When I told her it was a “record album” she looked totally and completely blank. So I said, “You use them to play music. With a turntable.” Seeing her still-baffled countenance, I added, “kind of like an earlier version of a CD.” “Aaaah,” she remarked. “I get it. And look: there’s much more room for liner notes!”

I’ve had record albums on my mind lately because, as you probably know by now (and maybe are tired of hearing about), The Dude and I are in mid-life downsizing mode. Going from a respectably-sized New York apartment to, basically, a Barbie-and-Ken playhouse. We’re talking telescoping down from 1600 sq. ft. to, oh, 350. Give or take a square foot — or toe.

Barbie’s playhouse kitchen. Yup, that’s a two-burner stovetop

Well. You basically cannot squoosh twenty-six years of stuff into a space that small. So something’s gotta give. Heck, forget “something”. Let’s be honest and say “everything”. Yup, kids. Everything’s gotta go.

So last weekend The Dude and I rolled up our sleeves and started in. I made some calls and found out that a place called (here comes a plug; I love this guy!) Innersleeve Records in Amagansett would take our albums. All of our albums. And we had tons. Not only our Beatles and Monkees and Stones but The Dude’s parents’ showtunes and classicals and, yes, Shaun Cassidys.

We carted about fifteen linear feet of record albums to good ole New Best Friend Chris at Innersleeve, who not only accepted our motley donation with good grace but actually helped us carry the darned things in from the car. And, let me tell you, record albums — good liner notes and all — are heavy.

Another album gem from our ex-collection

Oh, before I forget. Somewhere in this collection is the very first record album I ever had. Someone — I think it was my Middle Younger Brother Roger — gave it to me as a gift, not realizing that I did not own a turntable upon which to play it. I was a freshman in college at the time, and I used to say to my dorm buddies, “Why don’t you come on over to my room? We can hang out and look at my record.”

Just for fun, here’s an album by The Dude’s doppelganger

Well, I’d love to hang around here at my computer, sharing more stories from my storied past, but there are family photos to be put away. (“You absolutely must put away all photos!” saith the real estate agent, sending me into shock.)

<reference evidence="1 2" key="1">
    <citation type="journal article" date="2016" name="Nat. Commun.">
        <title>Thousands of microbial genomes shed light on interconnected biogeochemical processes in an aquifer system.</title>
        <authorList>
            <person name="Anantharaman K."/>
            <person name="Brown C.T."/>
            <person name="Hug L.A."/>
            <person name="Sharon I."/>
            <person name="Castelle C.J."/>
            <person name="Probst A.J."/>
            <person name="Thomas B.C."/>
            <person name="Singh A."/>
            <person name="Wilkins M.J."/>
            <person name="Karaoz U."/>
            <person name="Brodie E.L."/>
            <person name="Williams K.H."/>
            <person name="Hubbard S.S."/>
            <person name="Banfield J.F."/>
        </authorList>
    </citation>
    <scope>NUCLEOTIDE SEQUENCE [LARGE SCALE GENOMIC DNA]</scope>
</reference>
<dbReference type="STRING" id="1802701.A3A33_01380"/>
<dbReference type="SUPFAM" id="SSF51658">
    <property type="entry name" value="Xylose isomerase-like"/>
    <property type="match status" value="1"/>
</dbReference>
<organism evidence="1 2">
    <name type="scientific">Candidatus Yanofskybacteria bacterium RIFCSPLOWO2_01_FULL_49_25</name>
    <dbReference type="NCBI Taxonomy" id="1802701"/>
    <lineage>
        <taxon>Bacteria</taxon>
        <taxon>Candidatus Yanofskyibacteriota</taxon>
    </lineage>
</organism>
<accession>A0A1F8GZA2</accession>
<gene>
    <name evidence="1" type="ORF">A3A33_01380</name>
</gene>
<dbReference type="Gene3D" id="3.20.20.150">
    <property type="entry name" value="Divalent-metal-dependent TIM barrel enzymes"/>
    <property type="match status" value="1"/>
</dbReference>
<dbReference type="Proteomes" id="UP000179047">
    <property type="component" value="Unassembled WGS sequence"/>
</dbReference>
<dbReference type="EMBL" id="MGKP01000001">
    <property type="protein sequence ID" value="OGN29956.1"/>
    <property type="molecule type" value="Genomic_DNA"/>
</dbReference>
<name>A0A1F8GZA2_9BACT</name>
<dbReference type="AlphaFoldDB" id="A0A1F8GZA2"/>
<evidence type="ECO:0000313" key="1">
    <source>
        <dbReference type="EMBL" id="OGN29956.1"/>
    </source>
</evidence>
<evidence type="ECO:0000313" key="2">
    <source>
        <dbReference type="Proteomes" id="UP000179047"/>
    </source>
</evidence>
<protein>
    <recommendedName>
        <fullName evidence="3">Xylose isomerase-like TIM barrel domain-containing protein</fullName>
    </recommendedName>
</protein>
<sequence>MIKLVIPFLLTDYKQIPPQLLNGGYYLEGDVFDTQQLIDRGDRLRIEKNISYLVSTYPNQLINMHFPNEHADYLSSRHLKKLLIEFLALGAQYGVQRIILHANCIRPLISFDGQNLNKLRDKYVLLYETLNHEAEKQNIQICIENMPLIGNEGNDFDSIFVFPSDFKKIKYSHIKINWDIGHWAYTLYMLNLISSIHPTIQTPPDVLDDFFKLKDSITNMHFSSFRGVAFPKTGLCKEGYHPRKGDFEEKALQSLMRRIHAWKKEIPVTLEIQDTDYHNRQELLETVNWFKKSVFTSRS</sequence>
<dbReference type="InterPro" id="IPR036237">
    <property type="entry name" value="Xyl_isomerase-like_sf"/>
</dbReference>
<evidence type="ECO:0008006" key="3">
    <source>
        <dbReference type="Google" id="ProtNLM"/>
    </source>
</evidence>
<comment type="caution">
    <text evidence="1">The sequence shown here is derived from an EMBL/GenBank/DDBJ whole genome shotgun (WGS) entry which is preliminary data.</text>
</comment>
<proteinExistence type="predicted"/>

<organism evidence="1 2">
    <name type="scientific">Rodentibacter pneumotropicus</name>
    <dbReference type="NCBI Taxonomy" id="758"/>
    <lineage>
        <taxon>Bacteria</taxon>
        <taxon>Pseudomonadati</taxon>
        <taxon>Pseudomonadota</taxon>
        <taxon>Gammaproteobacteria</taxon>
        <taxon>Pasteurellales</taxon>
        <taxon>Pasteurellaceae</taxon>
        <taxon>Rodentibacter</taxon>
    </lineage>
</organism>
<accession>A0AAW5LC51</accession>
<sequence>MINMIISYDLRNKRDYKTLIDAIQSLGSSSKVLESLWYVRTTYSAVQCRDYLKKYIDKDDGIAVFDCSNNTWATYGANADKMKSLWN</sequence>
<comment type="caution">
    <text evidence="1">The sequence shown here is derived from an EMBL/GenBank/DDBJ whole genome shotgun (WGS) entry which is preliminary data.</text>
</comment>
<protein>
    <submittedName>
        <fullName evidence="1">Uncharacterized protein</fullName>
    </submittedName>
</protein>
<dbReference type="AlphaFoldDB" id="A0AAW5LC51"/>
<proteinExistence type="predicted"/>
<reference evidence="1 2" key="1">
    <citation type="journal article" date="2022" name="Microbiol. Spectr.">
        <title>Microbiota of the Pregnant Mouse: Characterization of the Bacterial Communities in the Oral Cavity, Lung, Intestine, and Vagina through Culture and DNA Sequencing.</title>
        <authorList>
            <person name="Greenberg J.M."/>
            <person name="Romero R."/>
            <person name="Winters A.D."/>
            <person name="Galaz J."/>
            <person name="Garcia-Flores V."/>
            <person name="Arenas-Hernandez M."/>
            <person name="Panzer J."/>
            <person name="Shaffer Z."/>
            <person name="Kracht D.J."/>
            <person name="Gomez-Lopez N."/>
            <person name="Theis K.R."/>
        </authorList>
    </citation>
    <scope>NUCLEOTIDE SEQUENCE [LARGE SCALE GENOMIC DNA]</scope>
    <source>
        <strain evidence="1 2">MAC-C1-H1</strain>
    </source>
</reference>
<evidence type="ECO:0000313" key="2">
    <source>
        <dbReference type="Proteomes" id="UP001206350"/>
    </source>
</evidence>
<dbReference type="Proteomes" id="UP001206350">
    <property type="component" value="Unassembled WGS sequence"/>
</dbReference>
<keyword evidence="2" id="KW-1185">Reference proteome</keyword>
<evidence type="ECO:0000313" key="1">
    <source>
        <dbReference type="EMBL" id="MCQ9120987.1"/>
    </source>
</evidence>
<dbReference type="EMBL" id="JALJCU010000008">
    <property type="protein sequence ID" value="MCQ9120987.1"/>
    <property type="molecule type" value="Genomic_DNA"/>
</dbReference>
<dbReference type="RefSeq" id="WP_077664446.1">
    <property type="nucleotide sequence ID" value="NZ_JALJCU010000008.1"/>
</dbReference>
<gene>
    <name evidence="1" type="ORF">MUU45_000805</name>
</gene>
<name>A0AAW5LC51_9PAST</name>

Seasonal selection of family photos, never to be displayed again. At least not in this apartment

Oh. And there are the books. Did I mention that we own a lot of books? We scratched the surface (sort of) last week, when we disposed of about 20 linear feet of art books. God bless you, East Hampton Library. I promise to go to Authors’ Night every year until you run out of authors.

Got books? These are only the art books

But here’s the thing. At least record albums are back in vogue, at least in some decidedly hipster circles. You know, as long as you call them “vinyl”. 

Which brings me to this shelf. I’ll give you my coolest Springsteen if you can help me figure out how to turn this complete set of Encyclopedia Britannica into hipster bait.

I bet they don’t even have “hipster” under “H”

New York City. October 2019

 

I’ve seen fire and I’ve seen Wayne

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‘The Dude by any other name would be just as sweet.’

Hmmm. Not sure if I would call The Dude “sweet”, especially after he’s come back from one of his marathon bike rides. But he is an awfully nice guy, even super-sweaty.

Good thing this isn’t Smellavision. The Dude indulges in a refreshing chunk of bread and Diet Dr. P after a zillion-mile bike ride

Now, if you’d told me when I was a mere slip of a girl that I would some day marry a guy named Wayne, I’m not sure how I would have reacted. For one thing, I didn’t know any guys named Wayne. There were certainly no Waynes who went to school with me in Carlyle, Illinois. There were plenty of Marks and Dans and Steves and Garys and even a Barry and a Stanley. But the only Wayne I’d heard of at the time was John Wayne. And he was old. Plus, Wayne was his last name. And not even his real last name. Good ole Duke was born Marion Morrison.

I have a pillow named Wayne, thanks to my Favorite Only Younger Sister. Thanks, Laura!

To be honest, I always thought Wayne was sort of a nerdy name. You know, the name of a guy whose pants are too short. Or who collects plastic dinosaurs and keeps them in his locker. Not that there’s anything wrong with that.

Young Wayne (my Wayne), attired in appropriately-short trousers. (Also displaying seriously pilled slipper-socks — remember slipper-socks?)

Oh, and of course there are all the serial killers with Wayne as a middle name. John Wayne Gacy is perhaps the most famous.